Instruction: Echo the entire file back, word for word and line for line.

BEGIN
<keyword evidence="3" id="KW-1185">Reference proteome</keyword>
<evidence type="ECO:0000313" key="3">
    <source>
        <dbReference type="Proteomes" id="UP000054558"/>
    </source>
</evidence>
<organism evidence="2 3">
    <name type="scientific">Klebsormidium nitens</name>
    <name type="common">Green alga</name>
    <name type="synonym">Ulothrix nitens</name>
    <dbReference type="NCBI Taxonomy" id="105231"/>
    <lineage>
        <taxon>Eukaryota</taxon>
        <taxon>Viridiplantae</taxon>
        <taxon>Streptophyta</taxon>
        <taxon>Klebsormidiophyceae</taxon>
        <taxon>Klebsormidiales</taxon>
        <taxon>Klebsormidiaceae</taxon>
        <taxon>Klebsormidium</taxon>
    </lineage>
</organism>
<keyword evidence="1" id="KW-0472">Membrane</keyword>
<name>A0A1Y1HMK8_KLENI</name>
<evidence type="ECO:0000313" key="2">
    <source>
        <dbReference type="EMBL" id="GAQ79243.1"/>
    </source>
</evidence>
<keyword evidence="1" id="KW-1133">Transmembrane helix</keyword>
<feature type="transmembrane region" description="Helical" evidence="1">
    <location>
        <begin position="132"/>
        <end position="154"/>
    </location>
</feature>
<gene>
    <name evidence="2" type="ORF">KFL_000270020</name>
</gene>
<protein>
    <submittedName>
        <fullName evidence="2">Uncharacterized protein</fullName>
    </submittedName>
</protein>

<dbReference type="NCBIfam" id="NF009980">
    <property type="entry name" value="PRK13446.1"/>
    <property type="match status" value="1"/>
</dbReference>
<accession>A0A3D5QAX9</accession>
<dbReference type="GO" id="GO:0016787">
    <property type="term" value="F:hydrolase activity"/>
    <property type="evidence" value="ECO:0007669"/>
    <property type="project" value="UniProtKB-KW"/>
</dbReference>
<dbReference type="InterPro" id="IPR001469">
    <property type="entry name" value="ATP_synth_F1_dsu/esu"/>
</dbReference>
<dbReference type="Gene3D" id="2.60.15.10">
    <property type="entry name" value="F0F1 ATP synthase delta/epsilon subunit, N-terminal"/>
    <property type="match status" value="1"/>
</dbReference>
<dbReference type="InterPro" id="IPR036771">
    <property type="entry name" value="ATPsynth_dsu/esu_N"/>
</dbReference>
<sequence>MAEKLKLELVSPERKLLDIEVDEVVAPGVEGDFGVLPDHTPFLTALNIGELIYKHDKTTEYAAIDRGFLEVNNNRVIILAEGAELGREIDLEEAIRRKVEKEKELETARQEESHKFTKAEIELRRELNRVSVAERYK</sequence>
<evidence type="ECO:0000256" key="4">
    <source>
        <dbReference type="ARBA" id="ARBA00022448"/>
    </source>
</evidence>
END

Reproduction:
<keyword evidence="3" id="KW-1185">Reference proteome</keyword>
<evidence type="ECO:0000313" key="3">
    <source>
        <dbReference type="Proteomes" id="UP000054558"/>
    </source>
</evidence>
<organism evidence="2 3">
    <name type="scientific">Klebsormidium nitens</name>
    <name type="common">Green alga</name>
    <name type="synonym">Ulothrix nitens</name>
    <dbReference type="NCBI Taxonomy" id="105231"/>
    <lineage>
        <taxon>Eukaryota</taxon>
        <taxon>Viridiplantae</taxon>
        <taxon>Streptophyta</taxon>
        <taxon>Klebsormidiophyceae</taxon>
        <taxon>Klebsormidiales</taxon>
        <taxon>Klebsormidiaceae</taxon>
        <taxon>Klebsormidium</taxon>
    </lineage>
</organism>
<keyword evidence="1" id="KW-0472">Membrane</keyword>
<name>A0A1Y1HMK8_KLENI</name>
<evidence type="ECO:0000313" key="2">
    <source>
        <dbReference type="EMBL" id="GAQ79243.1"/>
    </source>
</evidence>
<keyword evidence="1" id="KW-1133">Transmembrane helix</keyword>
<feature type="transmembrane region" description="Helical" evidence="1">
    <location>
        <begin position="132"/>
        <end position="154"/>
    </location>
</feature>
<gene>
    <name evidence="2" type="ORF">KFL_000270020</name>
</gene>
<protein>
    <submittedName>
        <fullName evidence="2">Uncharacterized protein</fullName>
    </submittedName>
</protein>

<dbReference type="NCBIfam" id="NF009980">
    <property type="entry name" value="PRK13446.1"/>
    <property type="match status" value="1"/>
</dbReference>
<accession>A0A3D5QAX9</accession>
<dbReference type="GO" id="GO:0016787">
    <property type="term" value="F:hydrolase activity"/>
    <property type="evidence" value="ECO:0007669"/>
    <property type="project" value="UniProtKB-KW"/>
</dbReference>
<dbReference type="InterPro" id="IPR001469">
    <property type="entry name" value="ATP_synth_F1_dsu/esu"/>
</dbReference>
<dbReference type="Gene3D" id="2.60.15.10">
    <property type="entry name" value="F0F1 ATP synthase delta/epsilon subunit, N-terminal"/>
    <property type="match status" value="1"/>
</dbReference>
<dbReference type="InterPro" id="IPR036771">
    <property type="entry name" value="ATPsynth_dsu/esu_N"/>
</dbReference>
<sequence>MAEKLKLELVSPERKLLDIEVDEVVAPGVEGDFGVLPDHTPFLTALNIGELIYKHDKTTEYAAIDRGFLEVNNNRVIILAEGAELGREIDLEEAIRRKVEKEKELETARQEESHKFTKAEIELRRELNRVSVAERYK</sequence>
<evidence type="ECO:0000256" key="4">
    <source>
        <dbReference type="ARBA" id="ARBA00022448"/>
    </source>
</evidence>